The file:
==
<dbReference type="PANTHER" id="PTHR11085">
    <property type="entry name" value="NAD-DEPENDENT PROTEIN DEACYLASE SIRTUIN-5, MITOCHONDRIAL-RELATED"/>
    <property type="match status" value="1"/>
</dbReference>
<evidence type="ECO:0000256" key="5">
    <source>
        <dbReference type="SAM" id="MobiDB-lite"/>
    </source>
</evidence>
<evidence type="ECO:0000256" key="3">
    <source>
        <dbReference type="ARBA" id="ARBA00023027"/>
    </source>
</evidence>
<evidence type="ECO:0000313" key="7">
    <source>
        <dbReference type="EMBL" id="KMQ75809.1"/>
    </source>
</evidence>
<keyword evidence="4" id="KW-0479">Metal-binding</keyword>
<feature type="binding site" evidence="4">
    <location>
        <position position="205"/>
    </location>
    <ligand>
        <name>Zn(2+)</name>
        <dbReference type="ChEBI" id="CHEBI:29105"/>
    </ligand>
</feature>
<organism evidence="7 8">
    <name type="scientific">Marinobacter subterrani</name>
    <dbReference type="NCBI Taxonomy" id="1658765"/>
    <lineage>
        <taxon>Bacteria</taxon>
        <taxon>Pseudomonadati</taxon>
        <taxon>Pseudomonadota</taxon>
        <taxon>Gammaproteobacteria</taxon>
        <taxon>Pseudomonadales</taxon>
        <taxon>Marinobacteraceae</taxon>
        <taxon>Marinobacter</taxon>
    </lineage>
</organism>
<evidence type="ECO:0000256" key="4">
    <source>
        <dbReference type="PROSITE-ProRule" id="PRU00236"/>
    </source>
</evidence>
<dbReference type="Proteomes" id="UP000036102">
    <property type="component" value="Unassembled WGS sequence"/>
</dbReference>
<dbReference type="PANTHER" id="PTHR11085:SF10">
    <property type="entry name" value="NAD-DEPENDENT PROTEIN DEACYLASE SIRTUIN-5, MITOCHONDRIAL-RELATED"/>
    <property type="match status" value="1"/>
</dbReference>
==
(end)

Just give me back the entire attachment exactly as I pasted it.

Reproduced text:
<dbReference type="PANTHER" id="PTHR11085">
    <property type="entry name" value="NAD-DEPENDENT PROTEIN DEACYLASE SIRTUIN-5, MITOCHONDRIAL-RELATED"/>
    <property type="match status" value="1"/>
</dbReference>
<evidence type="ECO:0000256" key="5">
    <source>
        <dbReference type="SAM" id="MobiDB-lite"/>
    </source>
</evidence>
<evidence type="ECO:0000256" key="3">
    <source>
        <dbReference type="ARBA" id="ARBA00023027"/>
    </source>
</evidence>
<evidence type="ECO:0000313" key="7">
    <source>
        <dbReference type="EMBL" id="KMQ75809.1"/>
    </source>
</evidence>
<keyword evidence="4" id="KW-0479">Metal-binding</keyword>
<feature type="binding site" evidence="4">
    <location>
        <position position="205"/>
    </location>
    <ligand>
        <name>Zn(2+)</name>
        <dbReference type="ChEBI" id="CHEBI:29105"/>
    </ligand>
</feature>
<organism evidence="7 8">
    <name type="scientific">Marinobacter subterrani</name>
    <dbReference type="NCBI Taxonomy" id="1658765"/>
    <lineage>
        <taxon>Bacteria</taxon>
        <taxon>Pseudomonadati</taxon>
        <taxon>Pseudomonadota</taxon>
        <taxon>Gammaproteobacteria</taxon>
        <taxon>Pseudomonadales</taxon>
        <taxon>Marinobacteraceae</taxon>
        <taxon>Marinobacter</taxon>
    </lineage>
</organism>
<evidence type="ECO:0000256" key="4">
    <source>
        <dbReference type="PROSITE-ProRule" id="PRU00236"/>
    </source>
</evidence>
<dbReference type="Proteomes" id="UP000036102">
    <property type="component" value="Unassembled WGS sequence"/>
</dbReference>
<dbReference type="PANTHER" id="PTHR11085:SF10">
    <property type="entry name" value="NAD-DEPENDENT PROTEIN DEACYLASE SIRTUIN-5, MITOCHONDRIAL-RELATED"/>
    <property type="match status" value="1"/>
</dbReference>